• @Hagrid You have 1 more creature than your opponent during their upkeep and have 1 more orchard than they do. They have to put Oath of Druids on the stack, targeting you. You draw a card, tap your orchard(s), and equalize the number of creatures. Upon resolution of Oath's ability, your opponent cannot activate Oath. You also draw an additional card for each orchard they tap.

    Note that if you play on Magic Online it is very clear that this is exactly how the rules work. One of the great advantages of using MTGO is that you realize how this stuff works and can exploit timing issues to your advantage.



  • @JadePhoenix Heh, funny.

    The original wording had the intervening if, and when they cleaned up the wording the functionality stayed intact for a completely different rules intricacy. Interesting.



  • @Hagrid said:

    In example A you cannot tap to add a creature to the opponents side because there isn't a point in the untap step where you can do anything. You go to untap step permanents and such untap then you're immediately in the upkeep step at that point Oath of Druids has already checked and saw that the creature count is 1:1.

    Not quite. It has checked the creature counts in that it has had it's target assigned but the ability goes on the stack and thus anyone can respond to it.

    @Nefarias said:

    @JadePhoenix Heh, funny.

    The original wording had the intervening if, and when they cleaned up the wording the functionality stayed intact for a completely different rules intricacy. Interesting.

    I only just noticed this seemingly recent change as a result of this thread. Good to know these things but very strange that they would bother with errata that doesn't change the functionality of the card. They must have just wanted to make this kind of intricacy more obvious to players. Not sure it's more obvious though.

    @Greg I too have had a fair number of judges give the wrong ruling on this card as well. It can be extremely frustrating when it directly costs the game. It always comes as a surprise to discover how few people understand the details of how the Exodus oathes work especially considering the fame of Oath of Druids; however, I also had to seek out a definitive answer in order to learn the interaction as well at some point so I can't resent an Opponent for just not knowing.



  • Yes, the intervening if was removed when Oath got put on MtGO, I think. Anyone know what shenanigans they were trying to circumvent with "and is his or her opponent"? Just avoiding casual multi-player interactions with teammates? Any reason not to just use "target opponent who controls more creatures than you"?



  • Basically. If someone wants to Oath, they have to have more creatures to start the turn, and more creatures as the Oath ability resolves.

    (To beat an opposing Jace bounce effect, one can play double Oath, then off only one Orchard, give the opponent a token on end of turn. One untaps and trigger both Oaths, then with them both on the stack, give one's opponent another token. When the first Oath resolves, one get some kind of gigantic, likely flying, monster, and the opponent will still have one more creature. So the second Oath will resolve just fine, and one gets a second monster. Assuming one then just passes the turn, the opposing Jace can bounce a single monster, then on the ensuing turn, the remaining monster will be able to kill the Jace and dominate the board.

    -Pronouns edited to be much more passive-voicy and perhaps clearer-



  • @McAra The "you" is unclear in your sentence. It could refer to the Oath's controller. Same thing with "opponent", it could refer to the controller's opponents.



  • http://gatherer.wizards.com/Pages/Card/Details.aspx?multiverseid=397400

    "More creatures" must be true for the ability to trigger and for the ability to resolve favorably.



  • Two scenarios

    A) Villain has an Oath of Druids in play, no creatures. Hero has 1 creature. Villain's Oath triggers in his upkeep, in response: Hero removes his own creature from play, there are now no creatures.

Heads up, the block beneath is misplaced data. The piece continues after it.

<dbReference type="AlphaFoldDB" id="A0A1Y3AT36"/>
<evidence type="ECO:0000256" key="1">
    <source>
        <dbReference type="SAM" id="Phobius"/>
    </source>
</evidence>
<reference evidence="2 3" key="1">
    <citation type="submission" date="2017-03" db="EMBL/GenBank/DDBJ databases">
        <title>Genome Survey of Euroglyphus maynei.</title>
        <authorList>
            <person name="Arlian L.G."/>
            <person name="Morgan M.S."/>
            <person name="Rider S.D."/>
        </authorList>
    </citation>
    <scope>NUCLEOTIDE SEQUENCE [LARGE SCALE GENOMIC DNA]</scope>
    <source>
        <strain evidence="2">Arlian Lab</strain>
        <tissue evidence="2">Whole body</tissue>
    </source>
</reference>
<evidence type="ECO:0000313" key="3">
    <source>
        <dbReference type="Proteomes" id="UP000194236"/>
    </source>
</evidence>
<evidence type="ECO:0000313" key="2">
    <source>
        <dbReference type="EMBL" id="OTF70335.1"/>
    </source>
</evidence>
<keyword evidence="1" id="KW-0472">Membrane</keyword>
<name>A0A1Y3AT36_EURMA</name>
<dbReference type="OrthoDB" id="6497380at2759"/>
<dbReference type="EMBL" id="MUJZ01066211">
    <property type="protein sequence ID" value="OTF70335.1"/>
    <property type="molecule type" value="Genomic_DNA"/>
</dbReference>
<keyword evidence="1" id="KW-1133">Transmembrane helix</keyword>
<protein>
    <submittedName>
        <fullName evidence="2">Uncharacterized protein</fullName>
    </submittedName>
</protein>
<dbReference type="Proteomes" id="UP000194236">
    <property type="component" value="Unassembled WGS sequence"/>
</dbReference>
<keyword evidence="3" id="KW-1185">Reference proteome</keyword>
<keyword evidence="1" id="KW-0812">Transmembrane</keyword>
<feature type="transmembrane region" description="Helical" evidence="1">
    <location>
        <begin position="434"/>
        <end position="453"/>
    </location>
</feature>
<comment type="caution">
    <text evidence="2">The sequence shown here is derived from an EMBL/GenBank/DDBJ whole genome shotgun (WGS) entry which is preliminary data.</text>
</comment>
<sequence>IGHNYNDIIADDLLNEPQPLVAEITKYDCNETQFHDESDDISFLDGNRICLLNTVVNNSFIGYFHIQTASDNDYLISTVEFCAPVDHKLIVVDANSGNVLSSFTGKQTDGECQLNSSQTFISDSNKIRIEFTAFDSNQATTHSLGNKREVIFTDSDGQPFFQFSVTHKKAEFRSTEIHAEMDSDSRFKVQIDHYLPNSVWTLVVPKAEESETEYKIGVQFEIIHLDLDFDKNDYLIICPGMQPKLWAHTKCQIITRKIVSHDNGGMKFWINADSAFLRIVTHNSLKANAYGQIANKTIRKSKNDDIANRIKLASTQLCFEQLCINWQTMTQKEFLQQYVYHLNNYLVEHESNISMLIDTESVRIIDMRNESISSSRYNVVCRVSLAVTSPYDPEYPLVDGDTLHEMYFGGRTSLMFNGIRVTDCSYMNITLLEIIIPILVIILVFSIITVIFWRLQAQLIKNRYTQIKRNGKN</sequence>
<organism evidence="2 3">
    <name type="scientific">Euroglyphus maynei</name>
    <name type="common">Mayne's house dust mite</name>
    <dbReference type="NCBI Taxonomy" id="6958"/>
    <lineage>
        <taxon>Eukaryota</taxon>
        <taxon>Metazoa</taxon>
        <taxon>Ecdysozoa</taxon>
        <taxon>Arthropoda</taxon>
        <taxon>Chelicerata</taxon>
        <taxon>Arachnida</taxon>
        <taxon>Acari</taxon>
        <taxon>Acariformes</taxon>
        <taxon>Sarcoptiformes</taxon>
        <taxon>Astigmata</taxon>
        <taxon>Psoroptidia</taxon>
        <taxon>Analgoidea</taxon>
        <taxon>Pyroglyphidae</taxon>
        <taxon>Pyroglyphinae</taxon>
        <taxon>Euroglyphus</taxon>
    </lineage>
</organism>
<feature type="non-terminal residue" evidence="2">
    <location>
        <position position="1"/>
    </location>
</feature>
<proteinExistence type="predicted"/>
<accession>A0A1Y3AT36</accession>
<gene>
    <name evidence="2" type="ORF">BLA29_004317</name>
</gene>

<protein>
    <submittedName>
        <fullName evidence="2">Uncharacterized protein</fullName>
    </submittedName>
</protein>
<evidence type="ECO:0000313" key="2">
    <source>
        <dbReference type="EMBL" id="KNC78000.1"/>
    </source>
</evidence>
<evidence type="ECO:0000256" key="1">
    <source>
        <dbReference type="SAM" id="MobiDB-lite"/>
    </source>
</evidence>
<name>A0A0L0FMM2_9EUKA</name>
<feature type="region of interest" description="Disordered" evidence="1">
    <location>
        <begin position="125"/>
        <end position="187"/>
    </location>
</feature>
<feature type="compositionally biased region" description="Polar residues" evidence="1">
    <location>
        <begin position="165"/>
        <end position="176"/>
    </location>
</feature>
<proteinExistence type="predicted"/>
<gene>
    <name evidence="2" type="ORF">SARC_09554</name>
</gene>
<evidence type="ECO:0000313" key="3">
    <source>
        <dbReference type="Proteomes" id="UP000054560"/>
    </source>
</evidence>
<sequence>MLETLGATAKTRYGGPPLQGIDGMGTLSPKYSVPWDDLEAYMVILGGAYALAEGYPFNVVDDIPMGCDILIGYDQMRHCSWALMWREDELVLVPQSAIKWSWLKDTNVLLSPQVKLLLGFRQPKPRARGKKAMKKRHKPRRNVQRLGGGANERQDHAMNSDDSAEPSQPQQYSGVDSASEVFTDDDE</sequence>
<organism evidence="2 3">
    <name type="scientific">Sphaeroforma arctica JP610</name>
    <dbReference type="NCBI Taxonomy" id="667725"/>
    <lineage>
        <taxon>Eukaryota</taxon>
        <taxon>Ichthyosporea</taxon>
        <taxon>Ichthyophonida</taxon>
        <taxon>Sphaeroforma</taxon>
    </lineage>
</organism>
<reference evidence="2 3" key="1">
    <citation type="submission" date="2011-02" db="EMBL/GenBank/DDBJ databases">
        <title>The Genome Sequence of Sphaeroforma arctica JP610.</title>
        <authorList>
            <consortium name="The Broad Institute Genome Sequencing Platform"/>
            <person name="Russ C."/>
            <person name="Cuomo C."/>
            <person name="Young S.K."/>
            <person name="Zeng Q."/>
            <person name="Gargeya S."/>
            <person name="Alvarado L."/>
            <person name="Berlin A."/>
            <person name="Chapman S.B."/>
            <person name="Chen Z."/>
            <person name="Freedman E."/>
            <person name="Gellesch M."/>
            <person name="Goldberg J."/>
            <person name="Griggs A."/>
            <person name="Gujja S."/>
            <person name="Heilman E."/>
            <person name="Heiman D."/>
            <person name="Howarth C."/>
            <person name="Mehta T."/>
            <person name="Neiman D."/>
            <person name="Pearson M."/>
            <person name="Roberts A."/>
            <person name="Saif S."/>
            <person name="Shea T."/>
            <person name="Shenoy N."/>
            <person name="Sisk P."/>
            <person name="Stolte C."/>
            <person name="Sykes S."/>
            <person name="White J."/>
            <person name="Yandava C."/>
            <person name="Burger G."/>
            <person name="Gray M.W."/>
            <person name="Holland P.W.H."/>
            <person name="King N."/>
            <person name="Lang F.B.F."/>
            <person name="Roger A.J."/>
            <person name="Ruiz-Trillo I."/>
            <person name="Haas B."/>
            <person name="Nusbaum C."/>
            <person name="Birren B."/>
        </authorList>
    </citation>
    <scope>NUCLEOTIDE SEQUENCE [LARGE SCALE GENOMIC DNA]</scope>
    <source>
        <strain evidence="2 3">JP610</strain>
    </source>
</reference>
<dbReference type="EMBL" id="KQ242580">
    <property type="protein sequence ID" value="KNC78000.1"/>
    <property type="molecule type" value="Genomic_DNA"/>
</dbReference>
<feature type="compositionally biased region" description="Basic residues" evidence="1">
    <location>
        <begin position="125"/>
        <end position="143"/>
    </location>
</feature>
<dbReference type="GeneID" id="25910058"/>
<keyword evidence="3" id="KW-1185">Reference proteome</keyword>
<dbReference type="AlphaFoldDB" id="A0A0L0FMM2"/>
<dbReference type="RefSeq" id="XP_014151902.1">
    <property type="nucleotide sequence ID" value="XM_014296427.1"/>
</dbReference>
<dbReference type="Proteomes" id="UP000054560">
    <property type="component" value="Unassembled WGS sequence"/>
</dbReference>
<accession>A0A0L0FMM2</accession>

1. Can Villain still activate Oath?
    2. If so, can he choose to decline to

    --
    B) Villain has an Oath of Druids in play, no creatures. Hero has 1 creature in play. Oath triggers in Villain's upkeep. Hero flashes in a Containment Priest in response.

    1. Does Villain have to use Oath, or can they now decline?


  • @Dave-Kaplan
    In both situations oath goes on the stack during the upkeep.
    A) Upon resolution hero does not have more creatures, so oath cannot be activated.
    B) The "may" in oath of druids applies on resolution. Villain can either choose to activate or not to activate oath upon resolution.

    This thread and the FB conversation make me wonder what percentage of Oath triggers have been resolved properly in paper, even with the assistance of a judge :P

    It reminds of me of when my friends and I were testing for extended in high school. My friend had an oath deck, but with proxied oaths. He forgot the word "may" and kept milling out my other friend who was playing mind's desire. The latter friend was not amused when he read the Oracle text.



  • @varal said:

    @McAra The "you" is unclear in your sentence. It could refer to the Oath's controller. Same thing with "opponent", it could refer to the controller's opponents.

    ? That is exactly what I meant. I was using English rather than Magic-ese, maybe thats what I failed to convey. I will try to be more clear but I don't understand your confusion, so apologies if this doesn'the help:

    Why doesn't Oath say, "At the beginning of each player's upkeep, that player chooses one of his or her opponents who controls more creatures than him or her..." instead of the current wording. What technical issues are they avoiding with this wording?

    Edit: I see the confusion now, I was only wording it from controller's perspective, not what I intended with my other post.



  • @diophan I'm not sure why they changed the Oracle wording, because the original Exodus text makes it clearer that the creature count is checked both at the beginning of the Upkeep and at resolution. I think most players play the card correctly, though -- at least my experience on MTGO has been that players learn how Oath's trigger works very quickly.



  • @McAra It's the requirement to use the word target that makes the sentence weird.



  • @varal said:

    @McAra It's the requirement to use the word target that makes the sentence weird.

    Ah, I can see how making the text use "target" makes the wording tricky, now. Makes sense why they did it the current way.